» Show All «Prev «1 ... 11 12 13 14 15 16 17 18 19 ... 115» Next»
Ancestral Arms of The Family of Proctor
Article Credit: Carolyn Hall Proctor, Winthrop, MA ~ Courtesy of The Howie Proctor Family Records
Coat of Arms Icons Gleaned From The Internet
Transcription Courtesy of House Of Proctor Genealogy
ANCESTRAL ARMS OF THE FAMILY OF PROCTOR
In that ancient feudal castle, where the first heraldic honor was
conferred by the reigning monarch upon his noted countryman, there began the
custom upon which the lore of heraldry is based. Through the centuries, when a
man was to be rewarded he was granted the privilege of bearing Coat Amour to
display his coveted position. This privilege is inherited by his descendants. A
Coat-of-arms has become an object of pride and display, used to preserve for
posterity the record of ancestry and as a testimonial of authentic descent.
Authentic reproduction of the coat-of-Arms
of the family of Proctor, anciently seated in Downton, County of Wiltz, England.
These arms may be found blazoned in Bolton's American Armory, 1927;
Zieber's Heraldry in America, page 38, 1895, on which there is a cut of the arms
as shown on the tombstone of captain Richard Proctor, son of Joseph, died 1753,
buried in Christ church graveyard, Philadelphia, Pa;,; Pioneers of Mass., by
Pope, 1900 on George Dorchester Proctor 1634; Founders of the Massachusetts Bay
Colonies by Sarah Saunders Smith, page 177, 1897; Burke's General Armory 1878,
page 826; Heraldry illustrated by Wm. H. Abbott, page 92 & plate 15, figure
12, 1897 and the book of Proctor Genealogy by William Lawrence Proctor and Mrs.
W.L. Proctor, 1898 in which the front piece of the book contains a black and
white cut of the Arms.
Following is a heraldic description of the Arms as indicated
in the above references:- ARMS - Argent a chevron sable, between three martlets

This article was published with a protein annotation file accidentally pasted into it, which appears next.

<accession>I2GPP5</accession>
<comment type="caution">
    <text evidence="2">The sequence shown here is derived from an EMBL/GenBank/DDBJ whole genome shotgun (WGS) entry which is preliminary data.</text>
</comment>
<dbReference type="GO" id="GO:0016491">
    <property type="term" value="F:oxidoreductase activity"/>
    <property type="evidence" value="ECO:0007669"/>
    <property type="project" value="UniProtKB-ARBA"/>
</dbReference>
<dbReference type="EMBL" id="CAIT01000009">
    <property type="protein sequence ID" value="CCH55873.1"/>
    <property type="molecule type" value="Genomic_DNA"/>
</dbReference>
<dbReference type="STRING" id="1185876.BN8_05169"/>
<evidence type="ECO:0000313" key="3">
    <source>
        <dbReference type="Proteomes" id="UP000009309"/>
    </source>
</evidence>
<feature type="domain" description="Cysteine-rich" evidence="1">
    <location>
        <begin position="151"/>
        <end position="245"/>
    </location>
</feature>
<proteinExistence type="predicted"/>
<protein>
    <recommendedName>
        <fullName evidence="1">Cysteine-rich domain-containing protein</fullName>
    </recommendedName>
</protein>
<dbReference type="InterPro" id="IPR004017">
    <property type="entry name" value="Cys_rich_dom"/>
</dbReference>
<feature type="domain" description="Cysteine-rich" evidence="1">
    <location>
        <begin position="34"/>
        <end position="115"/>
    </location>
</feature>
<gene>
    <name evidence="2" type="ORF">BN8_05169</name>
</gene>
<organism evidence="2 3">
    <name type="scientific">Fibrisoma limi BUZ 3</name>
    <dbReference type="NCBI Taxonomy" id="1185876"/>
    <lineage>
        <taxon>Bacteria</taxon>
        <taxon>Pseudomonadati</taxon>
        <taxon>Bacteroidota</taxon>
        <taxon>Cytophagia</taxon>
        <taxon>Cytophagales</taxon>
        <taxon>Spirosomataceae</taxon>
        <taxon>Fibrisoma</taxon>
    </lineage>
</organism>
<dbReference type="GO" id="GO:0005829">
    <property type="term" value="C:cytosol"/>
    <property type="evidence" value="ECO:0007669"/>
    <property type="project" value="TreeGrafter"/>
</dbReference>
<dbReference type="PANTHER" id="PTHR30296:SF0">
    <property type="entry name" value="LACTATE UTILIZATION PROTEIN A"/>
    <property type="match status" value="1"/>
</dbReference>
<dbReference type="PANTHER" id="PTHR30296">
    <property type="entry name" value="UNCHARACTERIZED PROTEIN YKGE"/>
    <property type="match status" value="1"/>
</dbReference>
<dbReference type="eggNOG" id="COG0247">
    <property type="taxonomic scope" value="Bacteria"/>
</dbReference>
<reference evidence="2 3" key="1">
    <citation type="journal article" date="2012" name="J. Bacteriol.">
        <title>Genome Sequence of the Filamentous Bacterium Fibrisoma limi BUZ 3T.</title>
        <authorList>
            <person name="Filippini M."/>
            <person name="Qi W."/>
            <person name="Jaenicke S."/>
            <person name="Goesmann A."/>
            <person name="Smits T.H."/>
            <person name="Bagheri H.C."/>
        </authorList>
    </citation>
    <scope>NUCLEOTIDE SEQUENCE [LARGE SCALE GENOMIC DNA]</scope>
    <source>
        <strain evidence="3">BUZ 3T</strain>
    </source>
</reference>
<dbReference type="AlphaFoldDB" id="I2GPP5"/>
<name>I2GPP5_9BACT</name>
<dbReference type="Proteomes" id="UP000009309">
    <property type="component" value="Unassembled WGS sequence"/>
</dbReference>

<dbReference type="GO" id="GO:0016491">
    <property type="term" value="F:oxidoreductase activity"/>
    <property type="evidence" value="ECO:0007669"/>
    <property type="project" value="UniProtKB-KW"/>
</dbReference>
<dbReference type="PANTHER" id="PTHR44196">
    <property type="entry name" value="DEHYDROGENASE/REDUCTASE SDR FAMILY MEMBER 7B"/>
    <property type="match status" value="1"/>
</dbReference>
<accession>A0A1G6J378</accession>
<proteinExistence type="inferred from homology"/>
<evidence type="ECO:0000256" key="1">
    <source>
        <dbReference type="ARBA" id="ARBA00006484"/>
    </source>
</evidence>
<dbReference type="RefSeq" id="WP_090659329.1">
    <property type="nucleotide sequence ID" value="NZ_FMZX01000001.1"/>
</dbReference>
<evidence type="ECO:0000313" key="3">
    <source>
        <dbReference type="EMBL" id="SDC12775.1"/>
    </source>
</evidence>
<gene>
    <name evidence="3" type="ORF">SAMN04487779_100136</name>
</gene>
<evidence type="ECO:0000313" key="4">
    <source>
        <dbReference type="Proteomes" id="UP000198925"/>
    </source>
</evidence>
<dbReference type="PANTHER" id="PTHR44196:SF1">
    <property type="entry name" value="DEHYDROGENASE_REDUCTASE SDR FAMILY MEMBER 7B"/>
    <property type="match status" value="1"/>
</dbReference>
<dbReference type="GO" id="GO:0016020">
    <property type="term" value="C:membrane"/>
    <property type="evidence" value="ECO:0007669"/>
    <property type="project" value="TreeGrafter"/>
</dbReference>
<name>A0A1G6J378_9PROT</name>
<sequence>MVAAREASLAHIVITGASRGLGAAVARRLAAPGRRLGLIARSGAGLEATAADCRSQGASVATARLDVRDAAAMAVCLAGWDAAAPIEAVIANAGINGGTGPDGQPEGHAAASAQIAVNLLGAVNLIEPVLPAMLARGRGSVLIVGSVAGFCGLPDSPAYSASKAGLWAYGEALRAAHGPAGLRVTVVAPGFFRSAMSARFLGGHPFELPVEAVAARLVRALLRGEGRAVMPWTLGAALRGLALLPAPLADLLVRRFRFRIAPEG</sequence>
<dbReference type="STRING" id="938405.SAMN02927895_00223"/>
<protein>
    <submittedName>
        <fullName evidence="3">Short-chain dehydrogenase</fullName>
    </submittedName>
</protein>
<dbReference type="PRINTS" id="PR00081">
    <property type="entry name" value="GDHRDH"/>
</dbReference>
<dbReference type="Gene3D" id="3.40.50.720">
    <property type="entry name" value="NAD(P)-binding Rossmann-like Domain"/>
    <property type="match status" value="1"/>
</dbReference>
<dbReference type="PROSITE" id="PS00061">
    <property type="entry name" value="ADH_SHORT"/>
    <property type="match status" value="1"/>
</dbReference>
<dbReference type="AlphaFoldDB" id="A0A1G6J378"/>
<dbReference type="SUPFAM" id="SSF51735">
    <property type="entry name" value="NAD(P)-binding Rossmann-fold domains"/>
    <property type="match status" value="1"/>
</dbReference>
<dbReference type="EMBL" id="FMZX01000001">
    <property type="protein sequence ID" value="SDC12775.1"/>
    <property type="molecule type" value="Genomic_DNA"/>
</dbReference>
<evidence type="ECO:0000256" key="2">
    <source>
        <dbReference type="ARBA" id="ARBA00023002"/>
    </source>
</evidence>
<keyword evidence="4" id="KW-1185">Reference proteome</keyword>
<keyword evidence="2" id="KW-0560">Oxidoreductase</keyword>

gules. CREST - On a mounted vert, a greyhound sejant argent, spotted brown,
collared or. MOTTO _ TOUJOURS FIDELLE (Ever Faithful) Definitions of heraldic
terms:- Argent - Silver Sable - Black Gules - Red Vert - Green Or - Gold or
Yellow Martlets - An imaginary bird said to be without legs, it is used both as
a charge and a difference for a fourth son. Sejant - French word for sitting
Chevron - This ordinary is supposed to represent the rafters of the gable of a
Heraldry = Coats-of-Arms
Possession of a record of heraldic honors, especially in the form of a
painting of the family arms, indicates pride in our family name and
achievements. The display of the Coat-of-Arms is a high inherited privilege as
well as a beautiful object of art for the home.
Coats-of-Arms originate from the middle
ages when the brunt of fighting in battle was borne by armed and mounted knights
and esquires who were actually student knights. These fighting men were incased
in armour, first metal-reinforced leather; then all metal. Over the head at
first was worn a heavy leather or metal cap with a nose piece, then a casque or
helmet was later adopted, which completely hid the face of the wearer.
In as much as most of the fighting was done on horseback and hand to
hand it became necessary for each man to identify himself so that friend might
be distinguished from foe in the heat and excitement of battle.
prominent part of a warrior's ensemble was the shield which he held before him.
This shield was at first made of leather, then of light metal. It was braced,
front or back, with strips of light wood. Naturally, as the most visible piece
of armour, the shield was chosen for identification and so marked.
Usually the knight, esquire or pikeman wore over his
armour a short coat or baldric. This was marked with the same identification as
the shield. It is from this jacked or coat that the "Coat" in Coat-of-Arms takes
The shields were first marked in about every possible way. At
first the braces upon the front of the shield were painted in different colors
or metals from the shield itself or where there were no front braces, the shield
was divided by directional lines and painted in alternate colors and metals.
When all possible colors, metals and furs were used in different manners, then
animals, inanimate objects, birds, trees, and flowers, fruits, mythical